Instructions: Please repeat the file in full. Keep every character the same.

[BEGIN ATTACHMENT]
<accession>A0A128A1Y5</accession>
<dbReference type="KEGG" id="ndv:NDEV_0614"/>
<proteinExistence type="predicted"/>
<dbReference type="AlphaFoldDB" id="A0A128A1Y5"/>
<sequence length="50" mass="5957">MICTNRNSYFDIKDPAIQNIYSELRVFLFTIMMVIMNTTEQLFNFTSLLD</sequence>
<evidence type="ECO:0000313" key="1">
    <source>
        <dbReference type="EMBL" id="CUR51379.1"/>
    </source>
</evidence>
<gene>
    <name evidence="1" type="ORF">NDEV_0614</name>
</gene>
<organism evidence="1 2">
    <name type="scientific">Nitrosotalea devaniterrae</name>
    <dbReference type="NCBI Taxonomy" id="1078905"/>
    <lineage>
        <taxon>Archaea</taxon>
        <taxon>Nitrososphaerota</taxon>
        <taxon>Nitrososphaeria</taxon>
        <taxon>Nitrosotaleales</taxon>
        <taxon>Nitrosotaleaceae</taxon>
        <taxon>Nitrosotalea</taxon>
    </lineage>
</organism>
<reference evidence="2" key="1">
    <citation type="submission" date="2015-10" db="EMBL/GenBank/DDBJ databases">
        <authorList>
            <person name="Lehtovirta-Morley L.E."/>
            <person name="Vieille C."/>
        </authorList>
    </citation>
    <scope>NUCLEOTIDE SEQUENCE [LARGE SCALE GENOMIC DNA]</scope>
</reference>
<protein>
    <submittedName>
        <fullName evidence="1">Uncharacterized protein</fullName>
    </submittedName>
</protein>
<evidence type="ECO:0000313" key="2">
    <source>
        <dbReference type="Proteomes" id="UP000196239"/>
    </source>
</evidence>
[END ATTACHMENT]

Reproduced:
<accession>A0A128A1Y5</accession>
<dbReference type="KEGG" id="ndv:NDEV_0614"/>
<proteinExistence type="predicted"/>
<dbReference type="AlphaFoldDB" id="A0A128A1Y5"/>
<sequence length="50" mass="5957">MICTNRNSYFDIKDPAIQNIYSELRVFLFTIMMVIMNTTEQLFNFTSLLD</sequence>
<evidence type="ECO:0000313" key="1">
    <source>
        <dbReference type="EMBL" id="CUR51379.1"/>
    </source>
</evidence>
<gene>
    <name evidence="1" type="ORF">NDEV_0614</name>
</gene>
<organism evidence="1 2">
    <name type="scientific">Nitrosotalea devaniterrae</name>
    <dbReference type="NCBI Taxonomy" id="1078905"/>
    <lineage>
        <taxon>Archaea</taxon>
        <taxon>Nitrososphaerota</taxon>
        <taxon>Nitrososphaeria</taxon>
        <taxon>Nitrosotaleales</taxon>
        <taxon>Nitrosotaleaceae</taxon>
        <taxon>Nitrosotalea</taxon>
    </lineage>
</organism>
<reference evidence="2" key="1">
    <citation type="submission" date="2015-10" db="EMBL/GenBank/DDBJ databases">
        <authorList>
            <person name="Lehtovirta-Morley L.E."/>
            <person name="Vieille C."/>
        </authorList>
    </citation>
    <scope>NUCLEOTIDE SEQUENCE [LARGE SCALE GENOMIC DNA]</scope>
</reference>
<protein>
    <submittedName>
        <fullName evidence="1">Uncharacterized protein</fullName>
    </submittedName>
</protein>
<evidence type="ECO:0000313" key="2">
    <source>
        <dbReference type="Proteomes" id="UP000196239"/>
    </source>
</evidence>